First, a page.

quahog

(redirected from Quahogs)
Also found in: Thesaurus, Medical, Encyclopedia.
Related to Quahogs: quahaug, Hard clam, Littleneck clams

qua·hog

also qua·haug  (kō′hôg′, -hŏg′, kwô′-, kwō′-)
n.
An edible clam (Mercenaria mercenaria) of the Atlantic coast of North America, having a hard rounded shell. Also called hard-shell clam, round clam.

[Narragansett poquaûhock.]

quahog

(ˈkəʊˌhɒɡ) ,

quohog

or

quahaug

n
(Animals) an edible clam, Venus (or Mercenaria) mercenaria, native to the Atlantic coast of North America, having a large heavy rounded shell. Also called: hard-shell clam, hard-shell or round clam Compare soft-shell clam
[C18: from Narraganset, short for poquauhock, from pohkeni dark + hogki shell]

qua•hog

or qua•haug

(ˈkoʊ hɔg, -hɒg, ˈkwoʊ-, ˈkwɔ-)

n.
a thick-shelled, edible clam, Mercenaria mercenaria, of Atlantic North American coasts.
[1745–55, Amer.; < Narragansett (E sp.) poquaûhock]
ThesaurusAntonymsRelated WordsSynonymsLegend:
Noun1.quahog - Atlantic coast round clams with hard shellsquahog - Atlantic coast round clams with hard shells; large clams usually used for chowders or other clam dishes
Mercenaria mercenaria, hard clam, Venus mercenaria, hard-shell clam, quahaug, quahog, round clam - an edible American clam; the heavy shells were used as money by some American Indians
clam - flesh of either hard-shell or soft-shell clams
littleneck, littleneck clam - a quahog when young and small; usually eaten raw; an important food popular in New York
cherrystone, cherrystone clam - small quahog larger than a littleneck; eaten raw or cooked as in e.g. clams casino
2.quahog - an edible American clamquahog - an edible American clam; the heavy shells were used as money by some American Indians
clam - burrowing marine mollusk living on sand or mud; the shell closes with viselike firmness
genus Venus, Venus - type genus of the family Veneridae: genus of edible clams with thick oval shells
littleneck, littleneck clam - a young quahog
cherrystone, cherrystone clam - a half-grown quahog
hard-shell clam, quahaug, quahog, round clam - Atlantic coast round clams with hard shells; large clams usually used for chowders or other clam dishes
References in classic literature ?
The front door walk is bordered with quahog clam-shells -- `cow-hawks,' Janet calls them; there is Virginia Creeper over the porch and moss on the roof.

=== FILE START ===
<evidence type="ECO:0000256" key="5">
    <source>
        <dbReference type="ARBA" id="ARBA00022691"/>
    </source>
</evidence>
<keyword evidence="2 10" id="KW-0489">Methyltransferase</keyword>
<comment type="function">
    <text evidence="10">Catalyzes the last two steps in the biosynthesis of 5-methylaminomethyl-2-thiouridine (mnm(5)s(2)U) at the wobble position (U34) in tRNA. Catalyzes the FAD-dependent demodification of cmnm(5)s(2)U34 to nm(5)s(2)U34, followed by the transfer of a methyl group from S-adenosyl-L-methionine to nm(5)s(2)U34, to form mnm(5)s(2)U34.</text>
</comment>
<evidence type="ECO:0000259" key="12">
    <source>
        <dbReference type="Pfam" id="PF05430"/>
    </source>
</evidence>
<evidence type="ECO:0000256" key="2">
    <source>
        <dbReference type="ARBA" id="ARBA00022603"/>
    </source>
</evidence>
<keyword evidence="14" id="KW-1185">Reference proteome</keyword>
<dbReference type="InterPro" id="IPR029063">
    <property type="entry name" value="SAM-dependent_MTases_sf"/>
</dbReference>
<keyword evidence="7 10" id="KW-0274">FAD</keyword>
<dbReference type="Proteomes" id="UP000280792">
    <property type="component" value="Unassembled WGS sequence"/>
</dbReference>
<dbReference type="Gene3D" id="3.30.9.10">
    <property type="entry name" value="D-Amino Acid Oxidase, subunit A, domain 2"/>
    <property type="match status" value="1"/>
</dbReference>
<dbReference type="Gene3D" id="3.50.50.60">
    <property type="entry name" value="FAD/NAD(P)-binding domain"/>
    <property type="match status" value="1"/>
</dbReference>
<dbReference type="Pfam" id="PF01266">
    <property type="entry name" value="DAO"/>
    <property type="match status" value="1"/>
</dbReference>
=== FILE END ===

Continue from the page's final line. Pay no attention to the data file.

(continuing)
Anne had not been especially enthusiastic over the idea of surrounding her flower beds with quahog shells; as a decoration they did not appeal to her on first thought.
The first article (Part I) reviewed the range, biology, and ecology of quahogs, gave an historical overview of the industry (including wampum manufacture and usage and the use of quahogs in clambakes), and described harvesting gears and methods.
Most of them had been sealed inside fossil Mercenaria campechiensis or southern quahogs. Portell said that as clams die, fine sediment and particles wash inside.
The scientists reached the conclusion in studying the decline in the harvest of four commercially important species of shellfish in coastal areas from Maine to North Carolina -- eastern oysters, northern quahogs, softshell clams and northern bay scallops.
Quahogs (Mercenaria mercenaria) were not explicitly simulated, but their impact on the ecosystem was included in the EcoWin.NET ecosystem model (e.g., Nunes et al.
Quahogs are a species of hard-shelled clam that can be found in various sizes.
I learn Ocean Quahogs are part of a sustainable fishery, which has been regulated for the past 34 years by the National Marine Fisheries Service.
The bivalves are eastern oysters, Crassostrea virginica; northern quahogs, Mercenaria mercenaria; softshell clams, Mya arenaria; and bay scallops, Argopecten irradians spp.
Adult oysters reportedly can filter up to 50 gallons a day, while large quahogs (hard clams) can clean about 24 gallons of water a day.
The recall is focused squarely on mussels and mahogany quahogs, another name for clams, harvested between Sunday and Friday of last week in the Jonesport area and clams from along a roughly 60-mile coastal stretch between Cranberry Point and Cow Point in the southeast.